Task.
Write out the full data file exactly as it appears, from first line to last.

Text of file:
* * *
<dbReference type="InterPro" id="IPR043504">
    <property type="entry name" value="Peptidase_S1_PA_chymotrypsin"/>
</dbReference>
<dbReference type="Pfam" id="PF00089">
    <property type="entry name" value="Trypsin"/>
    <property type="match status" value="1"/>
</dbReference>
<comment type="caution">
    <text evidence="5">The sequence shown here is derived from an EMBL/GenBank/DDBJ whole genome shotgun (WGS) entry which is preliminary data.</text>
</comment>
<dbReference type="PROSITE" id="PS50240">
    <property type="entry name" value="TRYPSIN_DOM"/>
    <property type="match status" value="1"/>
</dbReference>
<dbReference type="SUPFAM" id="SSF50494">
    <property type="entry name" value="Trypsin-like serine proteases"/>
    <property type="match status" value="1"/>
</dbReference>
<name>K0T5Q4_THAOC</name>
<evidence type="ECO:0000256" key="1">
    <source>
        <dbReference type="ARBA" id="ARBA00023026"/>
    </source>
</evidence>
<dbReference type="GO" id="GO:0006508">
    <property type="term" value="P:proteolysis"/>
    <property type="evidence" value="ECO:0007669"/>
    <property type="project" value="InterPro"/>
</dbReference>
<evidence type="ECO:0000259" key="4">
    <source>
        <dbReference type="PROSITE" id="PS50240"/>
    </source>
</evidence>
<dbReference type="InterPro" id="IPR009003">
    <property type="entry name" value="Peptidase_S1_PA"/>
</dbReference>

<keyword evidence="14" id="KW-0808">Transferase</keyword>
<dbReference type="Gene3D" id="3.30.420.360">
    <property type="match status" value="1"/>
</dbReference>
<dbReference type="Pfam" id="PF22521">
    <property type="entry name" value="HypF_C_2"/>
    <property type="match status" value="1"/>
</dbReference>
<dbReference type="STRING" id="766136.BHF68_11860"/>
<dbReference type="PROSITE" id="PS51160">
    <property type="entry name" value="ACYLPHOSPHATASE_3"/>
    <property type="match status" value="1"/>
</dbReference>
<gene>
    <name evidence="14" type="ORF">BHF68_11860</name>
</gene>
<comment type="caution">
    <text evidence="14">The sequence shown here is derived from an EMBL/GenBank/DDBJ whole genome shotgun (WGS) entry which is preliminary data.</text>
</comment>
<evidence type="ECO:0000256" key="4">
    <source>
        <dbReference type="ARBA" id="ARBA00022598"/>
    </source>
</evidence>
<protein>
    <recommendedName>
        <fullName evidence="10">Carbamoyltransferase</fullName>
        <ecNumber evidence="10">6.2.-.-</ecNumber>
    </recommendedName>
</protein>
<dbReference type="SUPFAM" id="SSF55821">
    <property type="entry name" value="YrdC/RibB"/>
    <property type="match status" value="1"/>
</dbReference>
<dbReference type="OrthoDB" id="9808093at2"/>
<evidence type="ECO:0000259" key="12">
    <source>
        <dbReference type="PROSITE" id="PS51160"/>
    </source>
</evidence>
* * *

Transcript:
<dbReference type="InterPro" id="IPR043504">
    <property type="entry name" value="Peptidase_S1_PA_chymotrypsin"/>
</dbReference>
<dbReference type="Pfam" id="PF00089">
    <property type="entry name" value="Trypsin"/>
    <property type="match status" value="1"/>
</dbReference>
<comment type="caution">
    <text evidence="5">The sequence shown here is derived from an EMBL/GenBank/DDBJ whole genome shotgun (WGS) entry which is preliminary data.</text>
</comment>
<dbReference type="PROSITE" id="PS50240">
    <property type="entry name" value="TRYPSIN_DOM"/>
    <property type="match status" value="1"/>
</dbReference>
<dbReference type="SUPFAM" id="SSF50494">
    <property type="entry name" value="Trypsin-like serine proteases"/>
    <property type="match status" value="1"/>
</dbReference>
<name>K0T5Q4_THAOC</name>
<evidence type="ECO:0000256" key="1">
    <source>
        <dbReference type="ARBA" id="ARBA00023026"/>
    </source>
</evidence>
<dbReference type="GO" id="GO:0006508">
    <property type="term" value="P:proteolysis"/>
    <property type="evidence" value="ECO:0007669"/>
    <property type="project" value="InterPro"/>
</dbReference>
<evidence type="ECO:0000259" key="4">
    <source>
        <dbReference type="PROSITE" id="PS50240"/>
    </source>
</evidence>
<dbReference type="InterPro" id="IPR009003">
    <property type="entry name" value="Peptidase_S1_PA"/>
</dbReference>

<keyword evidence="14" id="KW-0808">Transferase</keyword>
<dbReference type="Gene3D" id="3.30.420.360">
    <property type="match status" value="1"/>
</dbReference>
<dbReference type="Pfam" id="PF22521">
    <property type="entry name" value="HypF_C_2"/>
    <property type="match status" value="1"/>
</dbReference>
<dbReference type="STRING" id="766136.BHF68_11860"/>
<dbReference type="PROSITE" id="PS51160">
    <property type="entry name" value="ACYLPHOSPHATASE_3"/>
    <property type="match status" value="1"/>
</dbReference>
<gene>
    <name evidence="14" type="ORF">BHF68_11860</name>
</gene>
<comment type="caution">
    <text evidence="14">The sequence shown here is derived from an EMBL/GenBank/DDBJ whole genome shotgun (WGS) entry which is preliminary data.</text>
</comment>
<evidence type="ECO:0000256" key="4">
    <source>
        <dbReference type="ARBA" id="ARBA00022598"/>
    </source>
</evidence>
<protein>
    <recommendedName>
        <fullName evidence="10">Carbamoyltransferase</fullName>
        <ecNumber evidence="10">6.2.-.-</ecNumber>
    </recommendedName>
</protein>
<dbReference type="SUPFAM" id="SSF55821">
    <property type="entry name" value="YrdC/RibB"/>
    <property type="match status" value="1"/>
</dbReference>
<dbReference type="OrthoDB" id="9808093at2"/>
<evidence type="ECO:0000259" key="12">
    <source>
        <dbReference type="PROSITE" id="PS51160"/>
    </source>
</evidence>